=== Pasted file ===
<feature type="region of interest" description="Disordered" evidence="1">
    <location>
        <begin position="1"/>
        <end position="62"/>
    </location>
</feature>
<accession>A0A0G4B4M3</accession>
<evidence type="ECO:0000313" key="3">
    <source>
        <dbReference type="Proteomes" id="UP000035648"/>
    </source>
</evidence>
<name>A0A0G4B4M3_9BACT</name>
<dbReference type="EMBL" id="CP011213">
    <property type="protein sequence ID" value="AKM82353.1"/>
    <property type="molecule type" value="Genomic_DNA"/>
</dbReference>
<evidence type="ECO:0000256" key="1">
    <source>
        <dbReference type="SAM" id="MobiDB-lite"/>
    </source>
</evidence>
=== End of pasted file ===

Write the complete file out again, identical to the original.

<feature type="region of interest" description="Disordered" evidence="1">
    <location>
        <begin position="1"/>
        <end position="62"/>
    </location>
</feature>
<accession>A0A0G4B4M3</accession>
<evidence type="ECO:0000313" key="3">
    <source>
        <dbReference type="Proteomes" id="UP000035648"/>
    </source>
</evidence>
<name>A0A0G4B4M3_9BACT</name>
<dbReference type="EMBL" id="CP011213">
    <property type="protein sequence ID" value="AKM82353.1"/>
    <property type="molecule type" value="Genomic_DNA"/>
</dbReference>
<evidence type="ECO:0000256" key="1">
    <source>
        <dbReference type="SAM" id="MobiDB-lite"/>
    </source>
</evidence>